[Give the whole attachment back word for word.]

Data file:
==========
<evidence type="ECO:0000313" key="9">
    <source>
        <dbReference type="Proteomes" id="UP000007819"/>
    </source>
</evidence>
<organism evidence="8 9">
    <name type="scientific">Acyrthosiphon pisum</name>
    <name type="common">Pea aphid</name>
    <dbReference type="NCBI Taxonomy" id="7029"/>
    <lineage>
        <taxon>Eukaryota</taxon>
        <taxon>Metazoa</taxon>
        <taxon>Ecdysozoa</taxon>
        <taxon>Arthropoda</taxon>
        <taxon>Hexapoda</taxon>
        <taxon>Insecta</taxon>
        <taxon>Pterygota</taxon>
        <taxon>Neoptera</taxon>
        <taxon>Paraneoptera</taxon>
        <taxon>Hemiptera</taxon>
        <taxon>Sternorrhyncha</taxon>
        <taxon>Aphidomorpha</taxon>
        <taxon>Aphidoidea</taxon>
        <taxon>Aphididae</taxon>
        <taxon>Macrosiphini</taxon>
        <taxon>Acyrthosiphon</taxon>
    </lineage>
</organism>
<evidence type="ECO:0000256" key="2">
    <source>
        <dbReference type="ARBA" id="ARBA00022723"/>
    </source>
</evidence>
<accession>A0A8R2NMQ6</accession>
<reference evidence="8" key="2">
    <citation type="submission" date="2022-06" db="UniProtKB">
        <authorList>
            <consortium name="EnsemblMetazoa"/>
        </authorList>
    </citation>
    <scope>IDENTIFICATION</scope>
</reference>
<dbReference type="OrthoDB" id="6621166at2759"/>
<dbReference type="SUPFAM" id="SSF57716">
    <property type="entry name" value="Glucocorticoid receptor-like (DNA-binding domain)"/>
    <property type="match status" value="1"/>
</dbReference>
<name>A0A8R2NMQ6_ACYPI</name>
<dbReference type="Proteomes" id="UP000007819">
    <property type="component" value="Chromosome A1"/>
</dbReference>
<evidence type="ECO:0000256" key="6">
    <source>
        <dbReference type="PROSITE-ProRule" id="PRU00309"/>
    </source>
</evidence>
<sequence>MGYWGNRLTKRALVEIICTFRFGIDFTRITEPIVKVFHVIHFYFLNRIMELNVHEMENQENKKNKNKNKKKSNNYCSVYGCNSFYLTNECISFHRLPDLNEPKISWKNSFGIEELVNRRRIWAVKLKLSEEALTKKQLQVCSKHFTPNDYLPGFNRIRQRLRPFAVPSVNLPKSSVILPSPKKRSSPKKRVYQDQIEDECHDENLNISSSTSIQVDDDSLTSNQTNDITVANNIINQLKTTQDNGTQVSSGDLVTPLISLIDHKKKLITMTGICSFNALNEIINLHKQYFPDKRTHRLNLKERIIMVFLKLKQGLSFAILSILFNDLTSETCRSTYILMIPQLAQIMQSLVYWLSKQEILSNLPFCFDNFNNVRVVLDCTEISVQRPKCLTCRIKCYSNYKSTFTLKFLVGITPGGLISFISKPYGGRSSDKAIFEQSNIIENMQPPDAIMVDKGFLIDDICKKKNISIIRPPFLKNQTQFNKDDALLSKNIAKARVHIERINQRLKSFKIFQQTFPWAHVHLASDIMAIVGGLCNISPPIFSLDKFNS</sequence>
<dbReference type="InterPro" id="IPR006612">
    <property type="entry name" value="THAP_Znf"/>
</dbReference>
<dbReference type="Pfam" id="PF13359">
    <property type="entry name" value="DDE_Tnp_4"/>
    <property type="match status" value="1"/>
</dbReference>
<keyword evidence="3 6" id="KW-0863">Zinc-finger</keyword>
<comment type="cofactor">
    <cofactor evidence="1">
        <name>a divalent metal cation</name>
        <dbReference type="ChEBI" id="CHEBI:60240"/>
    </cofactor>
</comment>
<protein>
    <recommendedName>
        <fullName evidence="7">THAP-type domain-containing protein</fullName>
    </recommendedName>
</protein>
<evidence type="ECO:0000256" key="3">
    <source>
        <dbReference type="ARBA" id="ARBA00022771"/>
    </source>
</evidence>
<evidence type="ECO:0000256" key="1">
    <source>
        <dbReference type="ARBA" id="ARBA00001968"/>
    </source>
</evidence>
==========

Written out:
<evidence type="ECO:0000313" key="9">
    <source>
        <dbReference type="Proteomes" id="UP000007819"/>
    </source>
</evidence>
<organism evidence="8 9">
    <name type="scientific">Acyrthosiphon pisum</name>
    <name type="common">Pea aphid</name>
    <dbReference type="NCBI Taxonomy" id="7029"/>
    <lineage>
        <taxon>Eukaryota</taxon>
        <taxon>Metazoa</taxon>
        <taxon>Ecdysozoa</taxon>
        <taxon>Arthropoda</taxon>
        <taxon>Hexapoda</taxon>
        <taxon>Insecta</taxon>
        <taxon>Pterygota</taxon>
        <taxon>Neoptera</taxon>
        <taxon>Paraneoptera</taxon>
        <taxon>Hemiptera</taxon>
        <taxon>Sternorrhyncha</taxon>
        <taxon>Aphidomorpha</taxon>
        <taxon>Aphidoidea</taxon>
        <taxon>Aphididae</taxon>
        <taxon>Macrosiphini</taxon>
        <taxon>Acyrthosiphon</taxon>
    </lineage>
</organism>
<evidence type="ECO:0000256" key="2">
    <source>
        <dbReference type="ARBA" id="ARBA00022723"/>
    </source>
</evidence>
<accession>A0A8R2NMQ6</accession>
<reference evidence="8" key="2">
    <citation type="submission" date="2022-06" db="UniProtKB">
        <authorList>
            <consortium name="EnsemblMetazoa"/>
        </authorList>
    </citation>
    <scope>IDENTIFICATION</scope>
</reference>
<dbReference type="OrthoDB" id="6621166at2759"/>
<dbReference type="SUPFAM" id="SSF57716">
    <property type="entry name" value="Glucocorticoid receptor-like (DNA-binding domain)"/>
    <property type="match status" value="1"/>
</dbReference>
<name>A0A8R2NMQ6_ACYPI</name>
<dbReference type="Proteomes" id="UP000007819">
    <property type="component" value="Chromosome A1"/>
</dbReference>
<evidence type="ECO:0000256" key="6">
    <source>
        <dbReference type="PROSITE-ProRule" id="PRU00309"/>
    </source>
</evidence>
<sequence>MGYWGNRLTKRALVEIICTFRFGIDFTRITEPIVKVFHVIHFYFLNRIMELNVHEMENQENKKNKNKNKKKSNNYCSVYGCNSFYLTNECISFHRLPDLNEPKISWKNSFGIEELVNRRRIWAVKLKLSEEALTKKQLQVCSKHFTPNDYLPGFNRIRQRLRPFAVPSVNLPKSSVILPSPKKRSSPKKRVYQDQIEDECHDENLNISSSTSIQVDDDSLTSNQTNDITVANNIINQLKTTQDNGTQVSSGDLVTPLISLIDHKKKLITMTGICSFNALNEIINLHKQYFPDKRTHRLNLKERIIMVFLKLKQGLSFAILSILFNDLTSETCRSTYILMIPQLAQIMQSLVYWLSKQEILSNLPFCFDNFNNVRVVLDCTEISVQRPKCLTCRIKCYSNYKSTFTLKFLVGITPGGLISFISKPYGGRSSDKAIFEQSNIIENMQPPDAIMVDKGFLIDDICKKKNISIIRPPFLKNQTQFNKDDALLSKNIAKARVHIERINQRLKSFKIFQQTFPWAHVHLASDIMAIVGGLCNISPPIFSLDKFNS</sequence>
<dbReference type="InterPro" id="IPR006612">
    <property type="entry name" value="THAP_Znf"/>
</dbReference>
<dbReference type="Pfam" id="PF13359">
    <property type="entry name" value="DDE_Tnp_4"/>
    <property type="match status" value="1"/>
</dbReference>
<keyword evidence="3 6" id="KW-0863">Zinc-finger</keyword>
<comment type="cofactor">
    <cofactor evidence="1">
        <name>a divalent metal cation</name>
        <dbReference type="ChEBI" id="CHEBI:60240"/>
    </cofactor>
</comment>
<protein>
    <recommendedName>
        <fullName evidence="7">THAP-type domain-containing protein</fullName>
    </recommendedName>
</protein>
<evidence type="ECO:0000256" key="3">
    <source>
        <dbReference type="ARBA" id="ARBA00022771"/>
    </source>
</evidence>
<evidence type="ECO:0000256" key="1">
    <source>
        <dbReference type="ARBA" id="ARBA00001968"/>
    </source>
</evidence>